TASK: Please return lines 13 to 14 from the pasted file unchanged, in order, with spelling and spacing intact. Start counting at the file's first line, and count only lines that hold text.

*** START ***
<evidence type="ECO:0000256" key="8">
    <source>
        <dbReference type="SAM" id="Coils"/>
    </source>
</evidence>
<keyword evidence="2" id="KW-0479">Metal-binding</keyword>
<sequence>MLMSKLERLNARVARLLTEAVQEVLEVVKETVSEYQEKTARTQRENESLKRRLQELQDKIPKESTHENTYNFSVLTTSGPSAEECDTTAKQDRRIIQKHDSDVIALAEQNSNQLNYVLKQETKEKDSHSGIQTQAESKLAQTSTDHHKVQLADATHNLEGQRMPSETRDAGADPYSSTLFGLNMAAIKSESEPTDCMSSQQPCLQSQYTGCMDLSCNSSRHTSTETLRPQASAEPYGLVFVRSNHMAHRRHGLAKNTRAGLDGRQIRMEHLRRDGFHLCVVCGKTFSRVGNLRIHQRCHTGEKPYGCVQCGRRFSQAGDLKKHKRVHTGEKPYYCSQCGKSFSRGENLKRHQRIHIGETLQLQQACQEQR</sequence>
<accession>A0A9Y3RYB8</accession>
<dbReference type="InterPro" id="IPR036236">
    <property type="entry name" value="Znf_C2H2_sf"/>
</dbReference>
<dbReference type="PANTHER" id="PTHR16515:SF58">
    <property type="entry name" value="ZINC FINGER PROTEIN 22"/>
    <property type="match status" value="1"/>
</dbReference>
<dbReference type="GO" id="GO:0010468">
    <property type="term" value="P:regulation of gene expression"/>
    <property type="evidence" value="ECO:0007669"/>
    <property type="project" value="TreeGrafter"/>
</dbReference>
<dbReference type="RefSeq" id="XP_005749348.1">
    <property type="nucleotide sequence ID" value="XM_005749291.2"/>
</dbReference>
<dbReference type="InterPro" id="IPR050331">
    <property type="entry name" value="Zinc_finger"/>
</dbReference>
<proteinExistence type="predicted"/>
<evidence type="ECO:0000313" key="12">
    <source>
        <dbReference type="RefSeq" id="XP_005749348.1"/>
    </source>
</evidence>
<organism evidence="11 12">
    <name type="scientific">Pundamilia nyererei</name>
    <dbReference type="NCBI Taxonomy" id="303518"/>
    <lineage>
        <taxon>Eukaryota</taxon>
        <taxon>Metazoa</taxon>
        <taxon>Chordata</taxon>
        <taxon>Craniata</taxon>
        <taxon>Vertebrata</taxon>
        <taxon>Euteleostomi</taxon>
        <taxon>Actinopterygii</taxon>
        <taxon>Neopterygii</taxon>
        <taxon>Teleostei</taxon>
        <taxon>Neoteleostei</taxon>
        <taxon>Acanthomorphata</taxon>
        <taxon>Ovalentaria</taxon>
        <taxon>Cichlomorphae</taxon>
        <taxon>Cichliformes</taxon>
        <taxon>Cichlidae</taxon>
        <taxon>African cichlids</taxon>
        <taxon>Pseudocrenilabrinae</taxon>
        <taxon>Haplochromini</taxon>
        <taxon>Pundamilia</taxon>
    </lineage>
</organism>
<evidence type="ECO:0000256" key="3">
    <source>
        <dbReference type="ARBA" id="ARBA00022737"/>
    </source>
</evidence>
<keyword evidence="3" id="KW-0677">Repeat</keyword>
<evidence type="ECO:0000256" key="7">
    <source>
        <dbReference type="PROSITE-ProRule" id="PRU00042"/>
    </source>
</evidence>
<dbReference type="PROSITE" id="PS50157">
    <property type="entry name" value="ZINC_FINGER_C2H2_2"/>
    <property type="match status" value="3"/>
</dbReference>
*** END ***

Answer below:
    <property type="entry name" value="ZINC FINGER PROTEIN 22"/>
    <property type="match status" value="1"/>